Wednesday, January 21, 2009

The Complete Nemesis the Warlock: Volume 1, Books 1-4

by Pat Mills (writer), with Kevin O’Neill, Jesus Redondo & Bryan Talbot (artists)

When writers Pat Mills and John Wagner developed the weekly science fiction comic, “2000 A.D.,” back in 1977, they were creating a periodical that, despite its distinct and iconic British-ness, has displayed a strong cosmopolitanism over its 30+ year publishing history. They were also created what has proved to be one of the greatest forums for anthologized progressive science fiction – notable creators such as Alan Moore, Neil Gaiman, Grant Morrison and Dave Gibbons all made their names while working with the magazine. “2000 A.D.” has played a substantial role in crafting an identity for British comics, which for many years prior existed as a pale simulation of the American market. What we think of today as “British” in action-oriented comics is in many ways on account of “2000 A.D.” and its early, trailblazing years. Indeed, American comics today would be unrecognizable without the important work done by Mills, Wagner and their contemporaries. Yet while Britain’s vitriolic punk scene provided a great deal of inspiration for the comic (Mills and artist Kevin O’Neill’s short strip, “The Terror Tube,” was “suggested” by a song from the Jam), it is important to note the anthology’s international influences. With “2000 A.D.,” Mills was consciously drawing upon the hyper-violent and darkly satirical European comics then being published in anthologies such as Jean Giruad’s “Metal Hurlant.” Thus, “2000 A.D.” managed to graft the progressive and willfully bizarre onto a framework of political satire and straightforward action-adventure.

Giruad and company’s “Metal Hurlant” crafted a transcendental vision of post-organic sexuality, one whose grotesquery was always chasing the sublime. “2000 A.D.,” on the other hand, chose to explore a consistent vision of control and deviation that remained anchored to the dregs of the human condition, despite the often-brilliant weirdness of the material. “2000 A.D.” presented the alien through human eyes, while “Metal Hurlant” was itself alien. Additionally, while both comics reveled in testosterone-driven apocalypses, “Metal Hurlant” focused on the teenager’s over-driven sex drive, while “2000 A.D” privileged the adolescent urge for violence. Muscles ripple and blood spurts and the male body responds in every way possible to express a latent sexuality on the point of bursting.

The heroes of the early serials – Judge Dredd, Strontium Dog, Sam Slade and Rogue Trooper, were either direct agents of an authoritarian state (Dredd and the Rogue Trooper), or bounty hunters who survived on commissions from such an authoritarian presence. This was an important side to the early years of the magazine – produced as it was in the throes of the Thatcher years. “2000 A.D.” flirted with an authoritarianism in its satire, always doing so with a knowing wink – check out the Judge Dredd serial where he must stop the “threat” of a democratic party in Mega City-One!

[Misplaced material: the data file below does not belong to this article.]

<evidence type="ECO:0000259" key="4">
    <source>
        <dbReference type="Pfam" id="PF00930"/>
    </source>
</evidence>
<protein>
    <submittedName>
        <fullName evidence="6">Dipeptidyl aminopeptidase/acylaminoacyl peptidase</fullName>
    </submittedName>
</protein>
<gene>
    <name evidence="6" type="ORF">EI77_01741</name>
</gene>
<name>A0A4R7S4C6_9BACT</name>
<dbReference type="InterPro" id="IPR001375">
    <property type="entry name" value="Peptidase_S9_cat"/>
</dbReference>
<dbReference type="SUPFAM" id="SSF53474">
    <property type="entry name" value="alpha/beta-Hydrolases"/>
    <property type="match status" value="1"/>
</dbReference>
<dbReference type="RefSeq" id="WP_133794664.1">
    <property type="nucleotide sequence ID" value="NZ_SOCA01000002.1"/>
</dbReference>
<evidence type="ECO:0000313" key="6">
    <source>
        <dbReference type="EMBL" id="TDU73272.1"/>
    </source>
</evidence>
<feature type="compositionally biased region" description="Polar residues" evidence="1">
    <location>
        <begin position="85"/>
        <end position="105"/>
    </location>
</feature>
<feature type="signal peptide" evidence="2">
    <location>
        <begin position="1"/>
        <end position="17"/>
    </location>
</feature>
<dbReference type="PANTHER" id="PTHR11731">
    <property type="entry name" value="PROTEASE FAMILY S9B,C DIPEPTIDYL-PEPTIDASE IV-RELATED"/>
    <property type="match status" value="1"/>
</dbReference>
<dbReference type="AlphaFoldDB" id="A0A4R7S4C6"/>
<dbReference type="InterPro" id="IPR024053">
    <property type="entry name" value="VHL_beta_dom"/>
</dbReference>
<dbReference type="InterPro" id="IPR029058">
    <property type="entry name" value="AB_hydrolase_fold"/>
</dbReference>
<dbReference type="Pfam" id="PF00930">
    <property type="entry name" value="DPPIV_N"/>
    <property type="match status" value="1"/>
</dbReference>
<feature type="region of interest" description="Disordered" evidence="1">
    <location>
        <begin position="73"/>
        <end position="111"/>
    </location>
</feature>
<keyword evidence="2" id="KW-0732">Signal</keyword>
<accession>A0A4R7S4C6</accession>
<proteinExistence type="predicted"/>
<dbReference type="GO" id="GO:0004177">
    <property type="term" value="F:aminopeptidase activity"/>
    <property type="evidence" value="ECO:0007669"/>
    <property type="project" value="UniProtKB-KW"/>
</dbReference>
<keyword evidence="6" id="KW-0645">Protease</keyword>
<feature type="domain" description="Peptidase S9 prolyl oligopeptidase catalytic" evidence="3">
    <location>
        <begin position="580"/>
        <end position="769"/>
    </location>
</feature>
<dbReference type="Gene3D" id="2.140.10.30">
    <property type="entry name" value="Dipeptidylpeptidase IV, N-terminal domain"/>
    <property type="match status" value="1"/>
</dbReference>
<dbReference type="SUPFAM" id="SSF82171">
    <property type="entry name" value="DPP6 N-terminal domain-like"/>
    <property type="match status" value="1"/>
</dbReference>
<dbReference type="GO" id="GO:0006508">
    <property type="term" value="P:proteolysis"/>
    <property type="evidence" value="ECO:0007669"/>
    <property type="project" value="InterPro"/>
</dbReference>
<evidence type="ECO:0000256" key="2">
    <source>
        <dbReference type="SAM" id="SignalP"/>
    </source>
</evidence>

Nemesis, the title character in Mills’ and O’Neill’s serial, “Nemesis the Warlock,” is in many ways the antithesis of the typical “2000 A.D.” lead. Instead of a hard-bitten soldier with a blaster, Nemesis is a spindly, green alien whose dimensions contort to fit the strip’s panels as his torpedo-shaped head leers over his enemies. Perhaps only Alan Moore and Ian Gibson’s “The Ballad of Halo Jones” can rival “Nemesis the Warlock” as the definitive “anti-2000 A.D.” series, wherein the periodical’s conventions are upended and subverted. Mind you, it should be noted both series employ the physical to confound expectations, in “Halo Jones” through the empowered feminine body and the alien body of Nemesis in the latter.

Volume 1 of “The Complete Nemesis the Warlock,” collects the first four books in the Nemesis saga. Through the artwork of O’Neill, Bryan Talbot and Jesus Redondo, we see Nemesis twist and distort into a multitude of shapes. Nemesis enjoys the greatest pliability of form through the artwork of his co-creator O’Neill, yet the other artists succeed in conveying an alien otherness. One of Mills chief strengths as a writer is his willingness to adapt to different artist’s approaches. The fluctuating body of Nemesis in some ways provides a roadmap for the story’s changing styles and focus. These body distortions are one of the hallmarks of the series – the character’s psychic temperaments enact a real, physical shift in bone and muscle.

Nemesis is, unlike Judge Dredd or Strontium Dog, a destructive force – he is the occult embodiment of chaos. As the Warlock himself states, “I am the Nemesis – I am the Warlock – I am the Shape of Things to Come – the Lord of the Flies – Holder of the Sword Sinister – The Death Bringer – I am the one who waits on the edge of your dreams – I am all these things and many more.” That is, Nemesis is by his very nature a creature of flux. The series’ paragon of order, ironically, is also its villain. Nemesis’ arch-foe and perhaps the real star of the book, is the abominable Torquemada. Though Torquemada espouses a rigid code of purity epitomized in his maxim “Be pure! Be vigilant! Behave!,” the Grand Master’s own body undergoes a bewildering series of transformations throughout the book. His body becomes just as, if not more alien than Nemesis’, though Torquemada’s spirit remains repugnantly human. Nemesis’ alien-ness is, for the most part, impenetrable throughout the book. It is telling that the reader doesn’t even get a glimpse Nemesis until the fifth strip. Not to say Mills humanizes Torquemada for sympathy – he doesn’t. Instead, he ridicules and satirizes fascism and authoritarian control through the dislocation of Torquemada’s humanity.